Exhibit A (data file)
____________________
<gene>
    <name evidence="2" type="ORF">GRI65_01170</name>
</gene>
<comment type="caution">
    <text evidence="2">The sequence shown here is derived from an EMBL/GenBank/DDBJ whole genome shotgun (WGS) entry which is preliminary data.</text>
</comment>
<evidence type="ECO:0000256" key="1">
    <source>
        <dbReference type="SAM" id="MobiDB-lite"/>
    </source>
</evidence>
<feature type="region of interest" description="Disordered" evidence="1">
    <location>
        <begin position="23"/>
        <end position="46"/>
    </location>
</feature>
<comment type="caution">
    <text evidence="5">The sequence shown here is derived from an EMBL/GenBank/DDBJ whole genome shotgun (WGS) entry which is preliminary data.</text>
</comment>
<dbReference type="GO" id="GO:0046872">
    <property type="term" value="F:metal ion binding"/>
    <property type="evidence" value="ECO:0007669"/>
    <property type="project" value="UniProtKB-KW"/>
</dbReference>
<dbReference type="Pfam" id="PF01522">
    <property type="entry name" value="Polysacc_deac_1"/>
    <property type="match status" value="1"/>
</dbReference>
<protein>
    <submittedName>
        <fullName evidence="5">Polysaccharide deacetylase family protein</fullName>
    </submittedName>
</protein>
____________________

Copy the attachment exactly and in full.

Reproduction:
<gene>
    <name evidence="2" type="ORF">GRI65_01170</name>
</gene>
<comment type="caution">
    <text evidence="2">The sequence shown here is derived from an EMBL/GenBank/DDBJ whole genome shotgun (WGS) entry which is preliminary data.</text>
</comment>
<evidence type="ECO:0000256" key="1">
    <source>
        <dbReference type="SAM" id="MobiDB-lite"/>
    </source>
</evidence>
<feature type="region of interest" description="Disordered" evidence="1">
    <location>
        <begin position="23"/>
        <end position="46"/>
    </location>
</feature>
<comment type="caution">
    <text evidence="5">The sequence shown here is derived from an EMBL/GenBank/DDBJ whole genome shotgun (WGS) entry which is preliminary data.</text>
</comment>
<dbReference type="GO" id="GO:0046872">
    <property type="term" value="F:metal ion binding"/>
    <property type="evidence" value="ECO:0007669"/>
    <property type="project" value="UniProtKB-KW"/>
</dbReference>
<dbReference type="Pfam" id="PF01522">
    <property type="entry name" value="Polysacc_deac_1"/>
    <property type="match status" value="1"/>
</dbReference>
<protein>
    <submittedName>
        <fullName evidence="5">Polysaccharide deacetylase family protein</fullName>
    </submittedName>
</protein>